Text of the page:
BreakPoint commentary #001004 – 10/4/2000
It may be the most outrageous political ad in this campaign, even though few people have actually seen it. I'm talking about that infamous Hillary ad. And the Christians who created it ought to be ashamed of themselves.
The ad opens with images of First Lady and Senate candidate Hillary Clinton. Then an announcer says, "It's rumored Hillary Clinton is a lesbian. It's rumored that Hillary Clinton supports homosexual marriage. It's rumored Hillary Clinton will leave her husband after taking office. It was rumored Bill Clinton had an affair with Monica Lewinsky. Sometimes rumors are true."
Then the ad finishes with the question: "Shouldn't you know the truth?" Well, we won't find the truth in sleazy ads like this.
The commercial, I'm sorry to say, was sponsored by the something called the Christian Action Network. It's president, Martin Mawyer, makes no apologies for the tactic. He defends the ad on the grounds that certain rumors about Mrs. Clinton do exist, and she ought to be made to respond to them.
Nonsense! Repeating wild rumors on television through tasteless ads that hint and wink is unfair. Merely repeating rumors with no evidence to back them up is not the way to get answers to anything.
Christians have a right to speak out about political candidates and the issues—just as every American does. But there is a concomitant responsibility that goes with this right, and that's the need to behave responsibly.
This responsibility falls more heavily on Christians than other citizens. First, the Bible strongly condemns gossip, and warns us to avoid those who persist in spreading it. In Romans, Paul associates gossip with those who are insolent and haughty, full of envy, and haters of God; we're warned that we should not approve of those who practice these things.
Second, we should also avoid rumor mongering because it's a terrible witness. Openly criticizing a candidate's character or views is one thing; but slinking around behind her back, repeating gossip, is another thing altogether.
But there's a third reason why Christians should avoid this kind of sleazy campaigning. I've just completed a series about religious liberty. In it, I described how our liberties are threatened by out–of–control judges and lawmakers who repress individual expression and try to force faith–based ministries to violate their own moral standards.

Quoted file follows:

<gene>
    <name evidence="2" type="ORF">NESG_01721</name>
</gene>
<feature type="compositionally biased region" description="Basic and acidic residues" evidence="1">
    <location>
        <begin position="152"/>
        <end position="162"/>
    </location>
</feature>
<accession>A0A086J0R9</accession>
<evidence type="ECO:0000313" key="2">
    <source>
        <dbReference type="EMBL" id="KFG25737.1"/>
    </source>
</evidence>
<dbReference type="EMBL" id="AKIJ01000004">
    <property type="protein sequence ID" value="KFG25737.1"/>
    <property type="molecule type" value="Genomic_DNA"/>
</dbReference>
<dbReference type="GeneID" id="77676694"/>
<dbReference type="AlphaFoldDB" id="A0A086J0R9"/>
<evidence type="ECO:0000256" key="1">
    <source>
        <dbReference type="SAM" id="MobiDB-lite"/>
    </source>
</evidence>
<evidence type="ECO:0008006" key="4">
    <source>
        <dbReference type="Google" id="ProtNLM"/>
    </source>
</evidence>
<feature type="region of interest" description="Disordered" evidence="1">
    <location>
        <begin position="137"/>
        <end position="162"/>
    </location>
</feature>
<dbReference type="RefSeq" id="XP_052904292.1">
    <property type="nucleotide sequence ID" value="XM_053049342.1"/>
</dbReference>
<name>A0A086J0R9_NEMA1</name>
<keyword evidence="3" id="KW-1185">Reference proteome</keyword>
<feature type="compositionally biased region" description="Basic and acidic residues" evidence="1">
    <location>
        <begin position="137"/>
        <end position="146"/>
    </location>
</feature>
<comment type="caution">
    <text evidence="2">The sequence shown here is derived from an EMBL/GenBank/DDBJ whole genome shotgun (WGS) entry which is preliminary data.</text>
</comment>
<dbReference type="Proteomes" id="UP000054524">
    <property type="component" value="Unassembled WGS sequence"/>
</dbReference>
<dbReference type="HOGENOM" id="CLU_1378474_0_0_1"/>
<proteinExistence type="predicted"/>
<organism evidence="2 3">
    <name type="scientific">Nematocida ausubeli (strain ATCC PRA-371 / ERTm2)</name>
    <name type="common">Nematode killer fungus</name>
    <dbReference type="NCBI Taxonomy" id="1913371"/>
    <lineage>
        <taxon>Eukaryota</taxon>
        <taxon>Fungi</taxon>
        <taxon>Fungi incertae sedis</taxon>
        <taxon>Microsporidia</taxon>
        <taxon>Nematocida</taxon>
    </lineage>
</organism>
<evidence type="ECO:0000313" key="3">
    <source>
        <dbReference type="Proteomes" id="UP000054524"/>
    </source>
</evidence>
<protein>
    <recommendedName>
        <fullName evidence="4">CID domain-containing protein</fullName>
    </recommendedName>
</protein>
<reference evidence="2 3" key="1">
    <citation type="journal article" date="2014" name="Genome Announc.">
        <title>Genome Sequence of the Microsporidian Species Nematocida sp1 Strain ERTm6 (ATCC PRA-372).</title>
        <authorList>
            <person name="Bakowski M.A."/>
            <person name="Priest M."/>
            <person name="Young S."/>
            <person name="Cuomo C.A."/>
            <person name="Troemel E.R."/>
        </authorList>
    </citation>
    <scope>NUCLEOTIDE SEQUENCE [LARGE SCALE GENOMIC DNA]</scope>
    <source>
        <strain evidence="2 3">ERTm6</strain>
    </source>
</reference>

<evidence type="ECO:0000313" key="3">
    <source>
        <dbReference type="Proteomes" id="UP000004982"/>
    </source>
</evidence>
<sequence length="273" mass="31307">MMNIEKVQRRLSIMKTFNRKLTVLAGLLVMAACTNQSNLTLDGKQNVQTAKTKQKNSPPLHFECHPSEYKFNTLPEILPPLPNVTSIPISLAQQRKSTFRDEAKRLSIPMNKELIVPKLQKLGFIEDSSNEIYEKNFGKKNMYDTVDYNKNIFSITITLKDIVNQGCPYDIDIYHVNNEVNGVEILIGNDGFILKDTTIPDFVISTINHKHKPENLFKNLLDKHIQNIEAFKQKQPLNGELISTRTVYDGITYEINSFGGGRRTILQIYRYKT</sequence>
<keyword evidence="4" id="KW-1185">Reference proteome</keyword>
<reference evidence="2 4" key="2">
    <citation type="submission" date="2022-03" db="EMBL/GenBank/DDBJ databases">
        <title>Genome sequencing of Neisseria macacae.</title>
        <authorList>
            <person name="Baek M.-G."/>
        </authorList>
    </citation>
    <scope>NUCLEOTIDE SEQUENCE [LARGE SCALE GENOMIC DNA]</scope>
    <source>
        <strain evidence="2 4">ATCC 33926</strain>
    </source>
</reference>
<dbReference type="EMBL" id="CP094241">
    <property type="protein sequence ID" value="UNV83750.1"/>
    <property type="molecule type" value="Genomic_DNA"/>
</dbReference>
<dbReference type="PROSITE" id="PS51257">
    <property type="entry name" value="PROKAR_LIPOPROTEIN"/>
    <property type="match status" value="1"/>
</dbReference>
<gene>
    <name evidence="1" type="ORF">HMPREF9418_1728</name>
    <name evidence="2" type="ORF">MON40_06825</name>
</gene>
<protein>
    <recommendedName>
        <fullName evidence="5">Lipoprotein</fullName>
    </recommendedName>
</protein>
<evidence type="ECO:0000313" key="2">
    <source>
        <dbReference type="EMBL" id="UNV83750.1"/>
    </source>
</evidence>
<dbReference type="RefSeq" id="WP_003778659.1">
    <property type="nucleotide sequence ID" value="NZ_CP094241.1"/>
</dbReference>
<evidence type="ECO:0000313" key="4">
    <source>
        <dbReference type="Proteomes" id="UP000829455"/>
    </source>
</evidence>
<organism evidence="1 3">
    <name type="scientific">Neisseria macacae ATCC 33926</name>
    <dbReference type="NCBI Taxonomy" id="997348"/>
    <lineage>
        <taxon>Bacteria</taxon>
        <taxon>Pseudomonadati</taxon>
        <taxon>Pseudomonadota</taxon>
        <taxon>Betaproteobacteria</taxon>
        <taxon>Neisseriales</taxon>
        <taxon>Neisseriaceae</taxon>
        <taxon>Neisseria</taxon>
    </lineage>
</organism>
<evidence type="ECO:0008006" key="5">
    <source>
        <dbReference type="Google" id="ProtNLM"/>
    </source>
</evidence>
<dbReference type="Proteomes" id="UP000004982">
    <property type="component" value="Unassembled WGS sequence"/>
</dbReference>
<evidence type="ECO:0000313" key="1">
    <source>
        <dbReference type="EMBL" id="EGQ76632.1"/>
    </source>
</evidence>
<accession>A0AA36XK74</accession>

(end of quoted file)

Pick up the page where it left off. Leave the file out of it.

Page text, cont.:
But religious liberties can be threatened by Christians themselves—by those who engage in these kind of unethical attacks. Because when Christians behave this way, we feed the stereotype of Christiansas unloving—attempting to force our views on others. And we bring upon ourselves the wrath of the rest of the world. Then we get mad when those who disagree with our views trample our liberties. Maybe we ought to get mad at ourselves instead.
So far, not a single television station has aired the infamous Hillary ad. Several described it as "unacceptable," and they are right.
The Christian Action Network, however, is undeterred. Mawyer says that if he can't get this ad on the air, he'll place it through the Christian media, or send his message out through mass mailings.
Well, Christian radio and television stations ought to reject it on biblical grounds. And when Christians receive letters that spread rumors of this kind ––especially from an organization that calls itself Christian—we ought to take a minute to mail off, not a check, but a letter of rebuke.
Copyright (c) 1999 Prison Fellowship Ministries. Found on the Web at Breakpoint with Chuck Colson. Used by permission.